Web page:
Culture, Medicine, and Psychiatry

, Volume 42, Issue 4, pp 737–739 | Cite as

Adieu à Tout Ça: The Editor-in-Chief Takes His Leave

  • Atwood GainesEmail author

Here, in the middle of my 12th year, I conclude my term as Editor-in-Chief of Culture, Medicine and Psychiatry, the Journal that I saw as a home for my sort of work when starting my career after finishing at Berkeley. As is often said, “Where did the time go?” My leave taking, borrows, in French, from the Founding Editor’s (Arthur Kleinman) leave taking. I hand over the Journal to Rebecca Lester (PhD, MSW), anthropologist and psychiatric social worker, who will steer the ship starting in the New Year (2019). Aside from the leave taking, my task here is to thank the many people who made this a very successful run, indeed.

When I began my editorship, CMP had some 450 print subscribers and 8000 downloads per annum. In today’s publishing world, what is valued are downloads as journals look to become on-line only. Today, CMP has fewer than one hundred print subscribers but a most impressive 110,000 downloads, and rising, per annum. CMP may become one of the first on-line-only journals, the wave of the near future, in the social sciences of health and elsewhere. In that field, CMP has grown to now stand at the forefront.

What We Have Wrought

The improved status of CMP is, in part, due to the many changes made to it to remake it, as I conceived it, as a journal to serve as a venue for and a catalyst of a new synthesis of the social sciences, the history and philosophy of (bio)science, bioethics and medical humanities. Such may be sensed from the Quotes of the Volume published over the years that derived from scholars from a variety of different disciplines but whose quotes voice remarkably comparable perspectives, whether from an anthropologist, a historian of medicine, a psychoanalyst, sociologist, psychiatrist, bioethicist or others. This was one way I promoted a synthetic venue, not a ‘transdisciplinary’, or ‘multidisciplinary’ one, or whatever other label one might use for a faux union of difference. The synthesis suggests that there is a common pathway to take from many roads leading to it, with CMP being one such pathway, and that each is equally enlightening and illuminating for the others concerned with the cultural and social construction of (concepts of) health and of illness. The Journal, then was concerned with the social and cultural nature of medical ‘facts’ past and present, and their ethical implications.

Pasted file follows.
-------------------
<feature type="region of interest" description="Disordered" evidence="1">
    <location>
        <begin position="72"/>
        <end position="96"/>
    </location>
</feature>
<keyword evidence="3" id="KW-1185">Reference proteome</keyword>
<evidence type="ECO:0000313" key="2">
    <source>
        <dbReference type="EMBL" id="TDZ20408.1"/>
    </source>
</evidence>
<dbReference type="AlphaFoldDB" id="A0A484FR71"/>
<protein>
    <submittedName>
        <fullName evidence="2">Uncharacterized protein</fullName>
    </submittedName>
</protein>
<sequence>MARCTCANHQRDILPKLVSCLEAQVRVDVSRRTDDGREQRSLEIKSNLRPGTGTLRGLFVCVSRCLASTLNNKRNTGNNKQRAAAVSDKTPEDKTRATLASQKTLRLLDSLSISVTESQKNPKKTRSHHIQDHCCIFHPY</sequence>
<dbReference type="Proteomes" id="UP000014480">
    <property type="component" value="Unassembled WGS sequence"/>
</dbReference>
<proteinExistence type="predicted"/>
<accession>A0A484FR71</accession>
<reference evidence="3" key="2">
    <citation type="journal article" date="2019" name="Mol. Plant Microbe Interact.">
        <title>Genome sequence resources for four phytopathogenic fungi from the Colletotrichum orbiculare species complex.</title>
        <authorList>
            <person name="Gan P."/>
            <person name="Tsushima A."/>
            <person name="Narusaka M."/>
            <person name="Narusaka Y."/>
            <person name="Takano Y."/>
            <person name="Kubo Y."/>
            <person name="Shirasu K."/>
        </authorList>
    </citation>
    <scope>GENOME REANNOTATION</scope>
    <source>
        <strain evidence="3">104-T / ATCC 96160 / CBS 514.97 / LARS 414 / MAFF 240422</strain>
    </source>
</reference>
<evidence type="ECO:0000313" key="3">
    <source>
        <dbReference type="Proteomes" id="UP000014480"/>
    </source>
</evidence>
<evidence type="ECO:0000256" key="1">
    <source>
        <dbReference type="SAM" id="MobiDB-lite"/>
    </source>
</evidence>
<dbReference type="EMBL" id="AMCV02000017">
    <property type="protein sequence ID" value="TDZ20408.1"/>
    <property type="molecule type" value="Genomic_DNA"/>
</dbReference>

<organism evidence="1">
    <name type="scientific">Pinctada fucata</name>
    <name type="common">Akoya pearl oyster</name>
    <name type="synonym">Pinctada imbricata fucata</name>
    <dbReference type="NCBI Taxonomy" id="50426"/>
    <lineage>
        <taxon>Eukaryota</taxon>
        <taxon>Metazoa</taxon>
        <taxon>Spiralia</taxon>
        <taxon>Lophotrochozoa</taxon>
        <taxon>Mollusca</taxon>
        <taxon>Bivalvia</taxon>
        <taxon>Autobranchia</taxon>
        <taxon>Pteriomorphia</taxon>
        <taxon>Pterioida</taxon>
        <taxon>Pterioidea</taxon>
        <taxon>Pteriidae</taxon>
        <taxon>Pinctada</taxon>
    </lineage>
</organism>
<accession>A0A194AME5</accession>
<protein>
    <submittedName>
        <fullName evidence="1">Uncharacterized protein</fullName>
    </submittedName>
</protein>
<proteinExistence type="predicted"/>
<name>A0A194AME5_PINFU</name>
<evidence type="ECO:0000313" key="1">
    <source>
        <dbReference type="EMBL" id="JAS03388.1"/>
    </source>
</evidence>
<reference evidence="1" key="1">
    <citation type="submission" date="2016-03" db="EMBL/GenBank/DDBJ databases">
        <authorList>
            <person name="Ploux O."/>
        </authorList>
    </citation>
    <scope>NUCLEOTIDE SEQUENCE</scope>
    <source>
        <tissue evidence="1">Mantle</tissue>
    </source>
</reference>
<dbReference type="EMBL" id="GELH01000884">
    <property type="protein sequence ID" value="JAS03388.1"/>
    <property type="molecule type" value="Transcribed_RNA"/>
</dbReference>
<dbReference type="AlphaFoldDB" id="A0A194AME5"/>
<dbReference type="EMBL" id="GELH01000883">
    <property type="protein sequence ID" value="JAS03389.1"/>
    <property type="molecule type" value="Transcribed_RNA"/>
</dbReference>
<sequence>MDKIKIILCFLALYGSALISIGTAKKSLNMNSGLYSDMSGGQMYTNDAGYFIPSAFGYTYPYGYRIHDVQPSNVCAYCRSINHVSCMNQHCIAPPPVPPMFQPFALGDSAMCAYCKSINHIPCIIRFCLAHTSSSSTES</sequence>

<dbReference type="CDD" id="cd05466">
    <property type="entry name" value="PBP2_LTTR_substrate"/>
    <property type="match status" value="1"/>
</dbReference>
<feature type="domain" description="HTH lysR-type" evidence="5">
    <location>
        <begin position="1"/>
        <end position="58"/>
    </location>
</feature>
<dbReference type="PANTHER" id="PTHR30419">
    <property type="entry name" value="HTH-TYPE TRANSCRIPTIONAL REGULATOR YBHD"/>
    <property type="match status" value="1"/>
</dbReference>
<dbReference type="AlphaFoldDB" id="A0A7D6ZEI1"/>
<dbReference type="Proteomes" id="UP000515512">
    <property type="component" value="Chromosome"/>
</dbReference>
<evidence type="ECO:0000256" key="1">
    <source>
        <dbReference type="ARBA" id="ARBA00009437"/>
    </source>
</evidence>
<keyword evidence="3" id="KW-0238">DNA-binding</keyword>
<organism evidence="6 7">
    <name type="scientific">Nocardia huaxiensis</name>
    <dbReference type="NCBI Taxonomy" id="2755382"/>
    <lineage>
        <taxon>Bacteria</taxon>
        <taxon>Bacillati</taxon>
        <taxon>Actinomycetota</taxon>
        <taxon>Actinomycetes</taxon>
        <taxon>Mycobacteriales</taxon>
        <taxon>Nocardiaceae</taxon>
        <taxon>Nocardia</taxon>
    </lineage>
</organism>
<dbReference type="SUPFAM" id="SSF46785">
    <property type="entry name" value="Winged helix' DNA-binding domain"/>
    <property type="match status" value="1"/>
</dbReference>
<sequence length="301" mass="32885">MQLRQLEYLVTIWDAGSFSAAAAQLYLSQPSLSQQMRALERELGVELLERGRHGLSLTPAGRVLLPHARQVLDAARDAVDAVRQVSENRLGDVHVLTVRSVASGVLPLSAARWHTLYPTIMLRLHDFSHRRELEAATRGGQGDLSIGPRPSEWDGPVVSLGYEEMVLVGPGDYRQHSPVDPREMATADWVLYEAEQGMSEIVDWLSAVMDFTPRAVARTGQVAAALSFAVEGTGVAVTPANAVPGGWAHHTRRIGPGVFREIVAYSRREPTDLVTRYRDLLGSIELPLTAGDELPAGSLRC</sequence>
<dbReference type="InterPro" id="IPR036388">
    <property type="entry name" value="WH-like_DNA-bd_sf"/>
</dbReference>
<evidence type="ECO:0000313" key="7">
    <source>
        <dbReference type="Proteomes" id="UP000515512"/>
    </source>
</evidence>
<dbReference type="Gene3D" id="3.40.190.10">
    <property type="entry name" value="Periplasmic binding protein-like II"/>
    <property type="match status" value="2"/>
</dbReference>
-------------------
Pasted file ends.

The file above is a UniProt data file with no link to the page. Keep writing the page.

In this light, I developed a number of different categories for the submissions to CMP. These were to show various sources of our ‘knowledge’ and understanding rather than implicitly asserting that all papers concerned discovered, asocial, natural facts. The various categories of papers in the Journal thus included Original Research Articles, to be sure, but also many others. These were Opinion pieces, Communiqués and Circumstantial Deliveries. Other categories of contributions were Illness Narratives: Stories of Patients and Healers, Caregivers and Researchers (depending upon the piece), Instrumentalities, Cultural Case Studies and the Honors Essay. CMP continued the traditions of Clinical Case Studies and Book Reviews. Several other informational elements were added to the Journal as well. These included Quotes of the Volume, Dedicatory Notices, Comings and Goings, and Meetings of Note. Most of my additions noted above will probably cease with the present volume and issue.